Apart from the cluttered script, the movie left me with a big lacuna on the Man on the Moon. I'd be looking up on William Joyce's novel from which the movie was based on. And this is actually a good thing, thinking about it.

Rise of the Guardians is a feel good movie. I'm glad I'm a parent and that I work with children and teens. If not, I'd have chucked the movie out the window as an attempt to water down Gaiman's conceit in American Gods.

Photo sources:

Monday, December 3, 2012

Friday, November 30, 2012

Librarian as Nun

Sis Zyra, Sis Zarah, Sis Lucy, Mother Superior Soledad, Sis May and Sis Jang

Once in a while I get involved in group performances. On Sunday, our marriage encounter community, MAGIS DEO, will be celebrating its annual Family Day with the theme, Igniting the MAGIS. Part of the celebration is for each sector to present a musical number. For our sector, we're doing Sister Act 1 and judging by our costumes, we do look the part, eh?

Alfred, Ambeth and Andres Bonifacio

30 November is a national holiday being the commemoration of  Andres Bonifacio's 149th birth date. A bio pic, Supremo, produced by Alfred Vargas will be shown on 30 November at SM Fairview cinemas. The same movie is included in the line-up of indie films in this year's Cinemanila at Bonifacio Global City, Taguig. Festival date begins on 5 December and ends on 11 December, 2012.

Here's the trailer of the movie.

Producer, Alfred Vargas, also plays Andres Bonifacio. He's a very good looking Andres Bonifacio, if you ask me. In the book cover of Prof. Ambeth Ocampo's Looking Back 5: Rizal's Teeth Bonifacio's Bones, the Great Plebeian looks more like Apeng Daldal than a handsome revolutionario. I grew up knowing and recognizing this artist's rendition of Bonifacio that littered many history textbooks I used in school.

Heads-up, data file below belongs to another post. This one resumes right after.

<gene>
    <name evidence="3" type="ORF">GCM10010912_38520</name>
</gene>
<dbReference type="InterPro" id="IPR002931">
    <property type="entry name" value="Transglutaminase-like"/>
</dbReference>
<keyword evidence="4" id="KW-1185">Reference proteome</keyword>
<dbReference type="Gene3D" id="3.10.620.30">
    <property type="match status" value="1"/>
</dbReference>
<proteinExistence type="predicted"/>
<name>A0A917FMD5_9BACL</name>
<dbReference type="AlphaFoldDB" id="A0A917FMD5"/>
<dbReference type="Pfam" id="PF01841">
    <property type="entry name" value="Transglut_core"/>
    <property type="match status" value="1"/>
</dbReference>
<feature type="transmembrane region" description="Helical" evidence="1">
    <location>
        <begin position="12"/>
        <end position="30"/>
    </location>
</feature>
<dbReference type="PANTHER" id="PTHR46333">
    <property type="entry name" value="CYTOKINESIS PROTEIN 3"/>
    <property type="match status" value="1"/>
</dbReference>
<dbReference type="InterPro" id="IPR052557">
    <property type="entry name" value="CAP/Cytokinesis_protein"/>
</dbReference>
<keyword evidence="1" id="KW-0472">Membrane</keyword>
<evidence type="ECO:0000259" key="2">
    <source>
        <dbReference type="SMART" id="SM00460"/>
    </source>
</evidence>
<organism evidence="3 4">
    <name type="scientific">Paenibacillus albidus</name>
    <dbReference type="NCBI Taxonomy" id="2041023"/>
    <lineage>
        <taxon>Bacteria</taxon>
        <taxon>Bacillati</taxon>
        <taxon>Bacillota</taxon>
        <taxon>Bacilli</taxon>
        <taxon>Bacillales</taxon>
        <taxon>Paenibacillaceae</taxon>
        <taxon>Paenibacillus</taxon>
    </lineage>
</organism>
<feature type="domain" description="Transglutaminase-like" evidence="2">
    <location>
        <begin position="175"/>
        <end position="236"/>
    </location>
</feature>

Who is the artist of this Bonifacio illustration? Another iconic image I am curious about that's related to Bonifacio is the cedula ripping one where Katipuneros wear red pants and white shirt. The red pants is a dead giveaway in battle. Why use the ominous color? More questions surface as I read Prof. Ocampo's article on Bonifacio. He was home schooled and read voraciously. Where did he get his books? Gifts from friends? Donations? Is Bonifacio a book thief? Now that would make a good story in speculative fiction genre, ano? The librarian in me wonders. The writer in me is tempted to begin this story out and see how it develops.